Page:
The list does contain a seed company which falls within the 100 miles; Sproutmaster in Elmvale, Ontario. I contacted the owner and asked about the seeds. She told me that the seeds were from all over North America and if I were to include individual seed types, she would happily tell me their origin. Sproutmaster's website is: http://www.sproutmaster.com/. The email address for Mumm's, should you wish to write them with similar queries, is: http://www.sprouting.com/.
The health benefits of greens cannot be overstated. Arugula, for example, is a readily absorbable source of calcium, iron, manganese, copper and potassium. It is also a good source of vitamins A, C, K and folic acid and it is high in both Omega 3 and Omega 6 fatty acids. On top of that, arugula is considered to be one of the most potent anti-cancer foods.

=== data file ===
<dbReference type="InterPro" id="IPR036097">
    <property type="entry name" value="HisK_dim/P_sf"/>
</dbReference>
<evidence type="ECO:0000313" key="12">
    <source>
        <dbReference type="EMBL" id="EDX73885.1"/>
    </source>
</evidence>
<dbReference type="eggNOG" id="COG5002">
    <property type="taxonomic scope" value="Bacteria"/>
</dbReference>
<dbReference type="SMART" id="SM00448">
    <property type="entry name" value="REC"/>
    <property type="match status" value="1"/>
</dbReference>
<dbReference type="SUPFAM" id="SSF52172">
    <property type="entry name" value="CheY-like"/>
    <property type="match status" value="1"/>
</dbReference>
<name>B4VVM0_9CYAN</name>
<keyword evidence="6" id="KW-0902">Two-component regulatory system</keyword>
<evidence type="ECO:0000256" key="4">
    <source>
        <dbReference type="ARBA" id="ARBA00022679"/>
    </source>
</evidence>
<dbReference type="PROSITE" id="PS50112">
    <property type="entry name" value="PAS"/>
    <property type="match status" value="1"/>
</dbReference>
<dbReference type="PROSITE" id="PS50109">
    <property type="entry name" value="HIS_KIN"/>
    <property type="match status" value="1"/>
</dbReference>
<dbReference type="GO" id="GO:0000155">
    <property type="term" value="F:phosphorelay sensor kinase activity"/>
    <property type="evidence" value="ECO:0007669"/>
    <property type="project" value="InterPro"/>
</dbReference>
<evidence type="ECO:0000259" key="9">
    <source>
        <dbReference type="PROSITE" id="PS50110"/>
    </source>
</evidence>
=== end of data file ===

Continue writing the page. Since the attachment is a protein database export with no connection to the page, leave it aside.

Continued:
I have tried to see how much nutritional value is lost during travel, to no avail. Major fruit and vegetable companies, like Dole, don't provide information on the origins of their products on their website. I have written a letter to them but I don't expect a reply. One can assume that, much like other fruits and vegetables, they are at their nutritional best directly after harvest,and rapidly lose nutritional value soon after. Personally, I like the idea of cutting my greens fresh and consuming them immediately after. I know what kind of soil they were grown in (organic) and that they were not sprayed with chemicals. The pH of my water was tested and modified, allowing for optimum plant growth. The greens I planted mere days ago are happily reaching their little arms to the skies. Every morning they are significantly taller. By the end of this week I will be consuming salad greens that I grew myself. This summer I was buying my greens from Fourfold Farms and Backyard Bounty, both located at the Guelph Farmer's Market. Now I'll be eating them right out of my windowbox. How's that for local?